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China is to impose a ban on ivory trade this year in a move being called a 'game-changer' for the African elephant.
The ban on ivory trading and processing is expected to be put into action by late March 2017. Conservationists hope the outlawing will influence Hong Kong and Britain to cancel their own ties.
Aili King, the director of Wildlife Conservation Society Asia, said: "This is great news that will shut down the world's largest market for elephant ivory.
"This is a game-changer for Africa's elephants. We call on all other countries with legal domestic ivory markets to follow China's lead and close their markets as well."
Chief executive for the WWF, Lo Sze Ping, said: "Closing the world's largest legal ivory market will deter people in China and beyond from buying ivory, and make it harder for ivory traffickers to sell their illegal stocks."
Professor Stuart Bearhop of the University of Exeter, spoke to The Independent. He said the proposal 'will make a difference and it is hugely encouraging for elephant populations and conservation in general'.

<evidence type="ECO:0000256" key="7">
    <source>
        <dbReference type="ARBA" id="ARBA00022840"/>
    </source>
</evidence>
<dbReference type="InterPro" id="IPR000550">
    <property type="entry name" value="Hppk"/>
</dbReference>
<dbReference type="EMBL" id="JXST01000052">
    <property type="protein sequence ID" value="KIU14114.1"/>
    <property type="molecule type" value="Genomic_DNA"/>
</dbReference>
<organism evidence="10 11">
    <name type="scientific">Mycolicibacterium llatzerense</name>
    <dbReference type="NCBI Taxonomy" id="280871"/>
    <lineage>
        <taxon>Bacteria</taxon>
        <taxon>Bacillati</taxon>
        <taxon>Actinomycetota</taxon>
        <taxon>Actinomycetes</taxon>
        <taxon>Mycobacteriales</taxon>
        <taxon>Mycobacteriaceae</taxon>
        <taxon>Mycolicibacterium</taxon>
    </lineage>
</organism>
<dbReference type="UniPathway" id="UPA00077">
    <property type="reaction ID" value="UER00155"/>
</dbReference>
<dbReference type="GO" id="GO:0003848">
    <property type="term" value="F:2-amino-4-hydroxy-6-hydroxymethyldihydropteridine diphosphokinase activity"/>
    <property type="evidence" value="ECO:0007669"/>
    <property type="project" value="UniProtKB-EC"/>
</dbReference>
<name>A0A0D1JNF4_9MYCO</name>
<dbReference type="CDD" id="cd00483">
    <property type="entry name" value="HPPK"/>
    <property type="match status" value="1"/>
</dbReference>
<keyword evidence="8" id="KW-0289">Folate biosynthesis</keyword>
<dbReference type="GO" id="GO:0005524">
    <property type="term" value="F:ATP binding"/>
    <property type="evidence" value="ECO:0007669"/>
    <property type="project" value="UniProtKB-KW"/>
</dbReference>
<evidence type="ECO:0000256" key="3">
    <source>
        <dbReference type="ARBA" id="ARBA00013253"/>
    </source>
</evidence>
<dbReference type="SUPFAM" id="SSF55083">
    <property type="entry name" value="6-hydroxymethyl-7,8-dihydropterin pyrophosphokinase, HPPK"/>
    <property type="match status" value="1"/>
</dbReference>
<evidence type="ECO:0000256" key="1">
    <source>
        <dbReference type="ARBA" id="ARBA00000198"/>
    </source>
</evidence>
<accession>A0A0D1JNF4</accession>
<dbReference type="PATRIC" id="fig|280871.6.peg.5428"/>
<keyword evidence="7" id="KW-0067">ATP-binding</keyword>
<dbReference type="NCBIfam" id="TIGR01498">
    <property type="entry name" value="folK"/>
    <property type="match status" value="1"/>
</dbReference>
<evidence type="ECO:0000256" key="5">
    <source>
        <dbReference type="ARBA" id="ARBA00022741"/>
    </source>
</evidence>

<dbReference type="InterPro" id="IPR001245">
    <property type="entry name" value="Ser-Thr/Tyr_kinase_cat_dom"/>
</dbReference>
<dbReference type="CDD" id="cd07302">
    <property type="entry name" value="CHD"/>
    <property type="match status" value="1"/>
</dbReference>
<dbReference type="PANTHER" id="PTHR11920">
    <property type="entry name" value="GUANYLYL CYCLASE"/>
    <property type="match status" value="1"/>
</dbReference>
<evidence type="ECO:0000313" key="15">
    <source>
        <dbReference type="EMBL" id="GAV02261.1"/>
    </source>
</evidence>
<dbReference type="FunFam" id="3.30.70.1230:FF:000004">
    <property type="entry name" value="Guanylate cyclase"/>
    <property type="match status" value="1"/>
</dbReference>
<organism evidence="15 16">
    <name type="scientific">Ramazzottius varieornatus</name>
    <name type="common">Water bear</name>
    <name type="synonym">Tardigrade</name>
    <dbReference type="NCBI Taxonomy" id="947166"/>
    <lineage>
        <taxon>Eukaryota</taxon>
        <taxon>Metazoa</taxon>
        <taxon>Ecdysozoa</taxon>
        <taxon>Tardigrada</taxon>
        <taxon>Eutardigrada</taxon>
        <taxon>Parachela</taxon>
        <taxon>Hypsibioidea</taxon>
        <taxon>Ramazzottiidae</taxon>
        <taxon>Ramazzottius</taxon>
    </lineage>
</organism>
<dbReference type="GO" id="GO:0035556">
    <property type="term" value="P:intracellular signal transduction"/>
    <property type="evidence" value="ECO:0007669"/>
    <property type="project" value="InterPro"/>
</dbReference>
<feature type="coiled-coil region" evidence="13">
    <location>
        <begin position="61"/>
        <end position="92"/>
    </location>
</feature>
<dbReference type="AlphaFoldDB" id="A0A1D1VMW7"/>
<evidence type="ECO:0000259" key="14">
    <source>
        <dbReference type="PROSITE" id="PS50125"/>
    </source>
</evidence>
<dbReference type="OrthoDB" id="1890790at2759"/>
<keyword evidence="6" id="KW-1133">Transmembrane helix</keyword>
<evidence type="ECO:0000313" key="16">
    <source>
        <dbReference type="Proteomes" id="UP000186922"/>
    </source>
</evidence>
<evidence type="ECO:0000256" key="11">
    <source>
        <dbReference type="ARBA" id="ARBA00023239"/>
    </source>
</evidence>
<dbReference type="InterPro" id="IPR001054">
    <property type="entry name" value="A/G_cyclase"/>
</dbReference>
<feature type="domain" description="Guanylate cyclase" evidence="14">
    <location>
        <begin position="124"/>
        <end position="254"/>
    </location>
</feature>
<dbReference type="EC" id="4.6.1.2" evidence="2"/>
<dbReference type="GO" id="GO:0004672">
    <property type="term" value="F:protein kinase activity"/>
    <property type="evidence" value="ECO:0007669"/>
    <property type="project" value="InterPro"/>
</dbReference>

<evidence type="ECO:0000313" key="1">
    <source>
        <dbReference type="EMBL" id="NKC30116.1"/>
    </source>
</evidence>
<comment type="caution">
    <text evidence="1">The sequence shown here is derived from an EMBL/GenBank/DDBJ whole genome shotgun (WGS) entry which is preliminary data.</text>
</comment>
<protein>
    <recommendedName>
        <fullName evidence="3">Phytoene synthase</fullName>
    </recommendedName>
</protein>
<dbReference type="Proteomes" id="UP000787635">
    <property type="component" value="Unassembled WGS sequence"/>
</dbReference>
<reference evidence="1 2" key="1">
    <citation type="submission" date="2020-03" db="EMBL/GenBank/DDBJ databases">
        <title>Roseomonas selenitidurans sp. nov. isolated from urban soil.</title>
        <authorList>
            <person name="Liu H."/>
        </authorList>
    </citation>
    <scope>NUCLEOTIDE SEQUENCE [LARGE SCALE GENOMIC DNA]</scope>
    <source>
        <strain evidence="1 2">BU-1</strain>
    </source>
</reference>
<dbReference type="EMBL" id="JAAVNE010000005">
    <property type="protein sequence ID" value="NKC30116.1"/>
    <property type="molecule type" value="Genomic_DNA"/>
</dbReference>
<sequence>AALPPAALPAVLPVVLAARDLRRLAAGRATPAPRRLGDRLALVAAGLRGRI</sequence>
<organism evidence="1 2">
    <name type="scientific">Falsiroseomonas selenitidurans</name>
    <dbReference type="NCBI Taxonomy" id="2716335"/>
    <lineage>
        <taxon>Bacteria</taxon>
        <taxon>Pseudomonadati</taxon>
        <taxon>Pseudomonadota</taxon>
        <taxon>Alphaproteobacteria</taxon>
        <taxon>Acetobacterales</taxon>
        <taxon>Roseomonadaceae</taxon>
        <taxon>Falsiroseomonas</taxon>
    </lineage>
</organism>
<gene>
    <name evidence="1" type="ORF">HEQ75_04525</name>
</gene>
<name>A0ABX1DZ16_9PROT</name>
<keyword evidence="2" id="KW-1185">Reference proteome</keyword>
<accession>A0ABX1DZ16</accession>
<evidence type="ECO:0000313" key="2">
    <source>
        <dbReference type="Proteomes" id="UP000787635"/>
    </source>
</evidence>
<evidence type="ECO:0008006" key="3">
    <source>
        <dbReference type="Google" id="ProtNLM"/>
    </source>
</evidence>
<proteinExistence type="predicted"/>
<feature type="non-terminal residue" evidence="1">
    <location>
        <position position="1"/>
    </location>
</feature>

He added: "The increase in elephant poaching has almost certainly been driven by increasing affluence in China and other parts of Southeast Asia.
"I think ivory will never become worthless, there will doubtless still be a large black market for it within China. For example, while some east African countries have been very vocal about clamping down on poaching, the illegal trade flourishes in other countries in Southeast Asia where ivory is banned.
"The likelihood is that demand for ivory will go down and this should reduce the extent of elephant poaching. But these are slow reproducing and long-lived animals, and so it will be a number of years before we see any signs of recovery."
Source: The Independent
Featured image credit: PA
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